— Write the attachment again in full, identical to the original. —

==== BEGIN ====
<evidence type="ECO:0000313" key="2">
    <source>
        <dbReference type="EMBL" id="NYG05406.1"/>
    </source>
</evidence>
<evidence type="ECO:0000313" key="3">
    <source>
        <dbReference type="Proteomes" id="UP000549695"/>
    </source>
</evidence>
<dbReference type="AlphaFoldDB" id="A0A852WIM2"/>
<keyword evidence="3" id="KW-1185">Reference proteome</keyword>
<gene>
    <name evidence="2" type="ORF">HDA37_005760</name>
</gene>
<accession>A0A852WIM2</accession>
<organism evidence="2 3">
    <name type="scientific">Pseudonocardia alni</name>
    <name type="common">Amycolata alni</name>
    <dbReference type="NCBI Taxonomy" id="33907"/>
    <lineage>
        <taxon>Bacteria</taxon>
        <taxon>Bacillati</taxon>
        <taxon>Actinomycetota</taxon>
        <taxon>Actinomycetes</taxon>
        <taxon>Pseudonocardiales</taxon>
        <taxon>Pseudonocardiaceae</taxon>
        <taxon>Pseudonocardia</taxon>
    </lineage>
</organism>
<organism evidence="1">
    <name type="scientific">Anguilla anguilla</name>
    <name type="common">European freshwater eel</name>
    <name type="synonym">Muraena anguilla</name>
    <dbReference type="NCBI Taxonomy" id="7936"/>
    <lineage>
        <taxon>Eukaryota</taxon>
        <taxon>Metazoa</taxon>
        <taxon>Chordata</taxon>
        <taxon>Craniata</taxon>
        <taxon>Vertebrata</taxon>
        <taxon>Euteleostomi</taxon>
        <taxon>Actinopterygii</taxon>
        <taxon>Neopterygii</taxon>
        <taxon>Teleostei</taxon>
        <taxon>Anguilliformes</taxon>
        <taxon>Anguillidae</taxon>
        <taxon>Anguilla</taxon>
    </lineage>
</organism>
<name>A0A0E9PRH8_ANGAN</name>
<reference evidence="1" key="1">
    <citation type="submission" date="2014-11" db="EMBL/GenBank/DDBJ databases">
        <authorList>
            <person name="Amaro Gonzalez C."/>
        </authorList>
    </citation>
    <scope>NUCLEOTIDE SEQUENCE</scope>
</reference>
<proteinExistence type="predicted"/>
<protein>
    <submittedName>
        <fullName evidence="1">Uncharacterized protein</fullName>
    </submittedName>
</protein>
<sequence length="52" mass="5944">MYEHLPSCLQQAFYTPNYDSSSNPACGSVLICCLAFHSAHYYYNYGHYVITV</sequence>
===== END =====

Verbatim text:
<evidence type="ECO:0000313" key="2">
    <source>
        <dbReference type="EMBL" id="NYG05406.1"/>
    </source>
</evidence>
<evidence type="ECO:0000313" key="3">
    <source>
        <dbReference type="Proteomes" id="UP000549695"/>
    </source>
</evidence>
<dbReference type="AlphaFoldDB" id="A0A852WIM2"/>
<keyword evidence="3" id="KW-1185">Reference proteome</keyword>
<gene>
    <name evidence="2" type="ORF">HDA37_005760</name>
</gene>
<accession>A0A852WIM2</accession>
<organism evidence="2 3">
    <name type="scientific">Pseudonocardia alni</name>
    <name type="common">Amycolata alni</name>
    <dbReference type="NCBI Taxonomy" id="33907"/>
    <lineage>
        <taxon>Bacteria</taxon>
        <taxon>Bacillati</taxon>
        <taxon>Actinomycetota</taxon>
        <taxon>Actinomycetes</taxon>
        <taxon>Pseudonocardiales</taxon>
        <taxon>Pseudonocardiaceae</taxon>
        <taxon>Pseudonocardia</taxon>
    </lineage>
</organism>
<organism evidence="1">
    <name type="scientific">Anguilla anguilla</name>
    <name type="common">European freshwater eel</name>
    <name type="synonym">Muraena anguilla</name>
    <dbReference type="NCBI Taxonomy" id="7936"/>
    <lineage>
        <taxon>Eukaryota</taxon>
        <taxon>Metazoa</taxon>
        <taxon>Chordata</taxon>
        <taxon>Craniata</taxon>
        <taxon>Vertebrata</taxon>
        <taxon>Euteleostomi</taxon>
        <taxon>Actinopterygii</taxon>
        <taxon>Neopterygii</taxon>
        <taxon>Teleostei</taxon>
        <taxon>Anguilliformes</taxon>
        <taxon>Anguillidae</taxon>
        <taxon>Anguilla</taxon>
    </lineage>
</organism>
<name>A0A0E9PRH8_ANGAN</name>
<reference evidence="1" key="1">
    <citation type="submission" date="2014-11" db="EMBL/GenBank/DDBJ databases">
        <authorList>
            <person name="Amaro Gonzalez C."/>
        </authorList>
    </citation>
    <scope>NUCLEOTIDE SEQUENCE</scope>
</reference>
<proteinExistence type="predicted"/>
<protein>
    <submittedName>
        <fullName evidence="1">Uncharacterized protein</fullName>
    </submittedName>
</protein>
<sequence length="52" mass="5944">MYEHLPSCLQQAFYTPNYDSSSNPACGSVLICCLAFHSAHYYYNYGHYVITV</sequence>